Many Christian denom­i­na­tions cel­e­brate March 19 in hon­or of Joseph, the earth­ly father of Jesus. Described as devout Jew and car­pen­ter, the sto­ries share of his love for fam­i­ly amidst amaz­ing odds. Growing up in Catholic school, this was a spe­cial day, and I rather liked cel­e­brat­ing Father’s Day in mid-March rather than June. The birth­days of my dad and old­est broth­er fall with­in a few days of the 19th, so it was more relevant.

Jim Trimble and his brothers, with their father on the left.
Jim Trimble and his broth­ers, with their father on the left.

My dad was born a few months after, and a few miles away, from the Wall Street crash of 1929. His own dad served in the Army at the end of World War I, then grad­u­at­ed from Syracuse with a degree in busi­ness, which he used in radio adver­tis­ing. His office was in NYC, but their home was a small house in New Jersey. He didn’t talk much about liv­ing in the Great Depression, but when his mom would come to vis­it us in Kentucky many years lat­er, she always made cold pota­to soup. Old habits die hard.

Dad went through the Boy Scouts pro­gram as a young per­son, achiev­ing Eagle Scout, Order of the Arrow, and the Silver Beaver, and con­tin­ued vol­un­teer­ing with troops long into adult­hood. He tried his hand at col­lege, but it didn’t work out. It was just a few years after World War II when he enlist­ed in the Air Force with train­ing in Texas, and assign­ments in New York and Connecticut. 

In his office build­ing, he was sent to the next floor down to pro­cure a type­writer from the sec­re­tar­i­al pool and ran into a young woman who would lat­er be his wife. Not too much lat­er, mind you — only five months. After two stints in the mil­i­tary, he found a tal­ent in appli­ance repair for General Electric. He was a fan­tas­tic peo­ple per­son, and the com­pa­ny saw a need for a nation­al Customer Service Manager at its grow­ing appli­ance divi­sion in Louisville. So, after find­ing Kentucky on a map, Dad moved his wife and two young chil­dren to the Bluegrass State.

It was tough for him to relo­cate away from his mom, broth­er, and many friends. It was even tougher for a 35-year-old Yankee with a young fam­i­ly to make new friends across the Mason-Dixon line. But, he per­se­vered. My folks were mem­bers of the Moose Lodge, a CB radio club, our school PTA, were active in the church, and were high school band parents. 

Dad could fix any­thing, build any­thing, imag­ine any­thing. If I had a school play or a church youth group out­ing, or if my broth­ers had sports or band events, he was there to sup­port us. He also adapt­ed well to Kentucky tobac­co and bourbon.

I was 7 years old when my mom took two of my broth­ers and me on a vaca­tion back up to New York and New Jersey to meet the rel­a­tives I’d only heard about in sto­ries around the din­ner table. What a great trip! I found out much lat­er that my mom was plan­ning on leav­ing my dad for our “Uncle Ev,” and this was a prac­tice run to see if we could live on Long Island. Thankfully, my folks worked it out and lived togeth­er for 27 more years.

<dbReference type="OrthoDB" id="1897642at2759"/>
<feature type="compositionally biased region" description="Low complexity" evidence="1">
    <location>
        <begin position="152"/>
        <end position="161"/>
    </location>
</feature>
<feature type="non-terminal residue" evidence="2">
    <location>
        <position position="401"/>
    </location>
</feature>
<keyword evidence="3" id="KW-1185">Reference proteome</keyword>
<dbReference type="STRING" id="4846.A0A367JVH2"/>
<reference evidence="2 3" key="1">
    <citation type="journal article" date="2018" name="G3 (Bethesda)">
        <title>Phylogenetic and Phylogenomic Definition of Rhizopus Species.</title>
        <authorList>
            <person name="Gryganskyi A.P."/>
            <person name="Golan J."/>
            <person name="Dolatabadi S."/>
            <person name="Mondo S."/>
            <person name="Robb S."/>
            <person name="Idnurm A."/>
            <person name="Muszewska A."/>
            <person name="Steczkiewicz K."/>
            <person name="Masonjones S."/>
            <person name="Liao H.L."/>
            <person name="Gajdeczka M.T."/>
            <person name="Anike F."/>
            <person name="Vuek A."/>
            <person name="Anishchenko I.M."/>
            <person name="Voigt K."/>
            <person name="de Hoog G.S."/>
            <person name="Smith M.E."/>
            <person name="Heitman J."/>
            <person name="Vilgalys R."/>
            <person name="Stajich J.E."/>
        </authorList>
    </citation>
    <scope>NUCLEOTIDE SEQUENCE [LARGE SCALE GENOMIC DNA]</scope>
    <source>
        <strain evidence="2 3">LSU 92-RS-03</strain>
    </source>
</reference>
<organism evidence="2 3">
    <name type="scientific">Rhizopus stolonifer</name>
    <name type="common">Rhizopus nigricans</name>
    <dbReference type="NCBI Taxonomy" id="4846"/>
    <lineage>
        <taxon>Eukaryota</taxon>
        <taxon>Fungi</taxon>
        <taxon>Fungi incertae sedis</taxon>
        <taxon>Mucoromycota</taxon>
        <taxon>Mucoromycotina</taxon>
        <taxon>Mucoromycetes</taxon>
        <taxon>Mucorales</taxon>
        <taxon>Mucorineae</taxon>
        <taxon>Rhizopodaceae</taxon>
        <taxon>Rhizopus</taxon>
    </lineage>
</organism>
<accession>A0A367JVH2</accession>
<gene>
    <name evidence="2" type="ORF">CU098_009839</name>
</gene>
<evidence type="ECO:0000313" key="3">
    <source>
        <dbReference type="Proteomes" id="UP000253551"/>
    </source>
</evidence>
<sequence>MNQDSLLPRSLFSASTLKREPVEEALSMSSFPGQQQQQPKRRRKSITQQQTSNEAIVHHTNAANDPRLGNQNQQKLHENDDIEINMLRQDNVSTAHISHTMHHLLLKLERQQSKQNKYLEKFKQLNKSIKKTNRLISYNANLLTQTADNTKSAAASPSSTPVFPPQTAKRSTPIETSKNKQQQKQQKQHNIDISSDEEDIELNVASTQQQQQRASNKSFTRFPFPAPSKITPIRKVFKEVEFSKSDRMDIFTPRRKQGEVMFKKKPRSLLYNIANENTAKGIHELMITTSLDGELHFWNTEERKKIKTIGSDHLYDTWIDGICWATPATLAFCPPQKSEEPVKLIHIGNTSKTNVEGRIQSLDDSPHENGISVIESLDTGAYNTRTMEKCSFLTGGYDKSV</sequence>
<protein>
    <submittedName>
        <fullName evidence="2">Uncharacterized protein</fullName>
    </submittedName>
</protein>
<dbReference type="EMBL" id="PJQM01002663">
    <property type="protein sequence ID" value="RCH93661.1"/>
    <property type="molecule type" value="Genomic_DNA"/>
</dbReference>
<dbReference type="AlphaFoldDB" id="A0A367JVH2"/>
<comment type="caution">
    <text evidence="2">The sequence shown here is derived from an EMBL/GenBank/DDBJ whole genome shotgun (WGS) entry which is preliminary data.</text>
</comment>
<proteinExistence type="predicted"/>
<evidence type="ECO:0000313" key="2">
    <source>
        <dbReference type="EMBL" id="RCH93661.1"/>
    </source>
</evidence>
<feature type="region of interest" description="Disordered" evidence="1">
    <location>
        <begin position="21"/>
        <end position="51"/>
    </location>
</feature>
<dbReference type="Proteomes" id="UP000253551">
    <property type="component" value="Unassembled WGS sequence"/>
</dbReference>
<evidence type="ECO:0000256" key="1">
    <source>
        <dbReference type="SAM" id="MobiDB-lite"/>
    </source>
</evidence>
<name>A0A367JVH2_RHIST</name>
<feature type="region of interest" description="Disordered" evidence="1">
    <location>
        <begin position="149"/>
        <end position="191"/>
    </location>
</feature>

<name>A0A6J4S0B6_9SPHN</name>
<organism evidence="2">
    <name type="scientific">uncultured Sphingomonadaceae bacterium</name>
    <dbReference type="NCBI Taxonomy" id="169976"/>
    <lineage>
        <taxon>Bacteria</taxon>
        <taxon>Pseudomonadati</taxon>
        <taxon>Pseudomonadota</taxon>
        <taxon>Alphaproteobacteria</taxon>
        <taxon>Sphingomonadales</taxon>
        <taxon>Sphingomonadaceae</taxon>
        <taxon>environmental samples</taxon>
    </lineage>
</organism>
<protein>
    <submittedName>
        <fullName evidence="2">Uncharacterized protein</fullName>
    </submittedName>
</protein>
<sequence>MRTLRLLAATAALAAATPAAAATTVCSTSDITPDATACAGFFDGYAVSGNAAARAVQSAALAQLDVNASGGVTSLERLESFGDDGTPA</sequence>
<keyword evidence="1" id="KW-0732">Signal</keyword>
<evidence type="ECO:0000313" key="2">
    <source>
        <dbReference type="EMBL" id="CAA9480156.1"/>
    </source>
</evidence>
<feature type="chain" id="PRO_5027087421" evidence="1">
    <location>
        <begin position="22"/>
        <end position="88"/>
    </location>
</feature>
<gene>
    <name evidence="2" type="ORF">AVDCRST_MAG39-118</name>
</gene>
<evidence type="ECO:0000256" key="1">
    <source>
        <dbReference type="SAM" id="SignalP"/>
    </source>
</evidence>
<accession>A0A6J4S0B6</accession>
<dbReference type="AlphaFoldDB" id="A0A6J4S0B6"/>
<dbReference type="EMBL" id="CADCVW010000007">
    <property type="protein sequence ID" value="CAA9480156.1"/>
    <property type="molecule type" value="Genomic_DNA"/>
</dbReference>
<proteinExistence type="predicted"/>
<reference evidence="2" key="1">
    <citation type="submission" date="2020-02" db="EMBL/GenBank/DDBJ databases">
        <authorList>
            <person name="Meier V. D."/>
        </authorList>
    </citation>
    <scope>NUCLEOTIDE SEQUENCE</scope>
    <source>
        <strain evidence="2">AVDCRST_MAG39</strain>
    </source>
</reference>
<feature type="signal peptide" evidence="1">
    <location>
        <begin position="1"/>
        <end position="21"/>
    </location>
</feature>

During my junior year in high school, the cor­po­rate plans of GE’s Appliance Park had changed and Dad’s posi­tion with the com­pa­ny was being elim­i­nat­ed. His choic­es were to either be trans­ferred to Bermuda or find anoth­er job at the park. He chose to stay in Louisville and worked his last five years at a job he hat­ed: cat­a­loging appli­ance parts on a rinky-dink computer. 

He took ear­ly retire­ment at age 60 with two old­er sons grown and out in the world, one son a recent col­lege grad, and the youngest head­ing to the Marine Corps as an offi­cer. He spent his last ten years with chron­ic health prob­lems due to smok­ing but loved life to the fullest as best he could.

I was the first of our fam­i­ly, out­side of Dad’s father in 1922, to grad­u­ate col­lege. He would always ask about my radio-TV stud­ies and send me radio plays he’d writ­ten. A few years before he died, I moved back to Louisville to work at the pub­lic radio sta­tions there, and I would always smile hear­ing his mes­sages on my answer­ing machine, “Jim, it’s Dad. Heard you on the radio today.” 

He passed away know­ing that in a few months, I was head­ed to sem­i­nary before the birth of my son. 

Well done, good and faith­ful servant.

  • Jim Trimble

    Jim Trimble is a priest serv­ing Emmanuel Episcopal Church in Winchester. He grew up in Louisville, grad­u­at­ed from Murray State University, and worked in a vari­ety of roles at pub­lic radio sta­tions for 12 years. After sem­i­nary and ordi­na­tion, he served church­es in Kentucky and South Carolina. Married to Nancy Gift, a Berea College pro­fes­sor, he has a son and two step-daugh­ters, along with a num­ber of dogs, cats, and chick­ens near College Park.